Shakespeare Festival St. Louis, founded in 2001, can be spotted in the schools, in the streets, and in the parks of St. Louis, Missouri. Through a variety of educational workshops and tours, community involvement, and the production of a full-scale Shakespearean play, the Festival connects with over 85,000 community members a year.
The core values of the Festival–Community, Conversation, and Collaboration–have led them to develop two community-focused programs: Shakespeare in the Streets and Shake 38. These programs encourage community members to connect with Shakespeare’s works by being part of the adaptation and performance on a new play or by reading plays in unusual spaces.
Shakespeare in the Streets, sponsored by PNC Arts Alive & the National Endowment for the Arts, engages an entire neighborhood in the process of adapting and performing a Shakespearean work addressing the unique community identity of the residents. The Festival hopes that this program will energize residents and allow them to share their neighborhoods character with the Greater St. Louis community.
Local Benton Park/Gravois Park/Cherokee Street business owners and residents created the inaugural play, The New World, in collaboration with a creative team from the Festival. Throughout the year the creative team attended neighborhood events and meetings, engaging residents and community leaders in discussion about the history and current concerns of the neighborhood. The playwright, Nancy Bell, then combined the stories from residents, Shakespeare’s The Tempest, and her own impressions of the neighborhood to create the script.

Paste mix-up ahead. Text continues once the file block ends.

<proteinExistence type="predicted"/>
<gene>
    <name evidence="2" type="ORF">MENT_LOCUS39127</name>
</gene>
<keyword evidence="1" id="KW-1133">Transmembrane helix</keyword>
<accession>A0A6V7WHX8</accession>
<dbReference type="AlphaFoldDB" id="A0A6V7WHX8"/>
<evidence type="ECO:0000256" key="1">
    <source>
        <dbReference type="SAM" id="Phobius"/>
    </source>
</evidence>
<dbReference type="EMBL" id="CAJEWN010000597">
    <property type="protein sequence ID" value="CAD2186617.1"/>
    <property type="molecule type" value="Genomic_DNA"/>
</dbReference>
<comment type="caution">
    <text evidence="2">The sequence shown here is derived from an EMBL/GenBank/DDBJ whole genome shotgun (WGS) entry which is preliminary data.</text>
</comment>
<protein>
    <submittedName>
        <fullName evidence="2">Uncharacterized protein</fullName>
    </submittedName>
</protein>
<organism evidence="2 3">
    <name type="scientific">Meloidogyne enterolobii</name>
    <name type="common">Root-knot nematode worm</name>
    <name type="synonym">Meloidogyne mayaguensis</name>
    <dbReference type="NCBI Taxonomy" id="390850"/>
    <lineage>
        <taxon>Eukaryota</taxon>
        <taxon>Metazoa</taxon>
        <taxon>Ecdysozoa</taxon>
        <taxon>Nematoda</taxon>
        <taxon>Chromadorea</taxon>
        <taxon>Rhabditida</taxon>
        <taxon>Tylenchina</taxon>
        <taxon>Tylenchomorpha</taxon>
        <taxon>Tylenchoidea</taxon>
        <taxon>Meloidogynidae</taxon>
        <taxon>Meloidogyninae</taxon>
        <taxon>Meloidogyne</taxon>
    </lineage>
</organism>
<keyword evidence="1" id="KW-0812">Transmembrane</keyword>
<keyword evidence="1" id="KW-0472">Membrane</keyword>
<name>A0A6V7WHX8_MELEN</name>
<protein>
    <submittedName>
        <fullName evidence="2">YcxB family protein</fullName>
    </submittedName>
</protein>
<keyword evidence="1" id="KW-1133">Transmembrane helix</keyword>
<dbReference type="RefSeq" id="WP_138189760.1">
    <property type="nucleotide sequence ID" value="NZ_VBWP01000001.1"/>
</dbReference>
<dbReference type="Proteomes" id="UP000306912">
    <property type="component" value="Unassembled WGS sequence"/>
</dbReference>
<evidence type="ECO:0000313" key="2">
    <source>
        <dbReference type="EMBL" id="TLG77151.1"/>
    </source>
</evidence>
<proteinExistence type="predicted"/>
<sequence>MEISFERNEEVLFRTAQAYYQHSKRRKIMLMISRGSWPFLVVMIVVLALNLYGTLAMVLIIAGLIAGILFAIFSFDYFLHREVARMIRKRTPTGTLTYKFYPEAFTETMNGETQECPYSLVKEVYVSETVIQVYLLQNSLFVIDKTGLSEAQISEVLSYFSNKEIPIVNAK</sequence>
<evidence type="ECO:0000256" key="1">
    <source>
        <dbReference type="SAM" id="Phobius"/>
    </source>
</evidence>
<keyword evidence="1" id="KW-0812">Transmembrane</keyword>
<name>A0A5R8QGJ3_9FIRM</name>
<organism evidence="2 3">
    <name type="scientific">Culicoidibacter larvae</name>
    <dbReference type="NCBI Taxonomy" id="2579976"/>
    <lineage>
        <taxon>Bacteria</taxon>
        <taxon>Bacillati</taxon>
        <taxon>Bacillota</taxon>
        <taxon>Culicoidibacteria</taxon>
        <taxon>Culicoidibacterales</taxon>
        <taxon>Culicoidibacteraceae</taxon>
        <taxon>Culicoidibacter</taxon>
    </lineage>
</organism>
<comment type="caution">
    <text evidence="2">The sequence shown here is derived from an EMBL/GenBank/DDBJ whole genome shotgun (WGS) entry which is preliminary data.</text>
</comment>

The cast was full of diverse community members. Kids and local business owners shared the stage with professional actors. Following one month of intense rehearsals the cast presented three free performances of The New World at the intersection of Cherokee Street & California Avenue April 27-29, 2012. The audience of over 350 was comprised of Shakespeare lovers, neighborhood kids, and people who just happened upon the stage blocking the street.
This program is one that illustrates the idea that community ownership in the creative process can go a long way to opening doors for honest dialogue around community concerns and successes.
Shake 38 is a marathon of Shakespeare readings that lead up to the opening performance of the annual Shakespeare performance in Forest Park. For the 2012 season all 38 plays will be read over 5 days leading up to the full-scale production of Othello in Forest Park. This marathon creates a buzz in the community as it prepares St. Louis for the main event: free Shakespeare in the Park!
In collaboration with other non-profits throughout St. Louis The Festival hosts multiple Shake 38 events and encourages readings at hospitals, nursing home, community gardens, or any other place imaginable. The Festival also offers “Blind Shakes,” which are similar to blind dates for Shakespeare enthusiasts. These “Blind Shakes” are readings of a play by whomever shows up at the time and place indicated on the schedule.
Shakespeare Festival St. Louis has taken their core values to heart and created two programs that not only immerse the community in theater but also fully engage them in dialogue about their own neighborhood.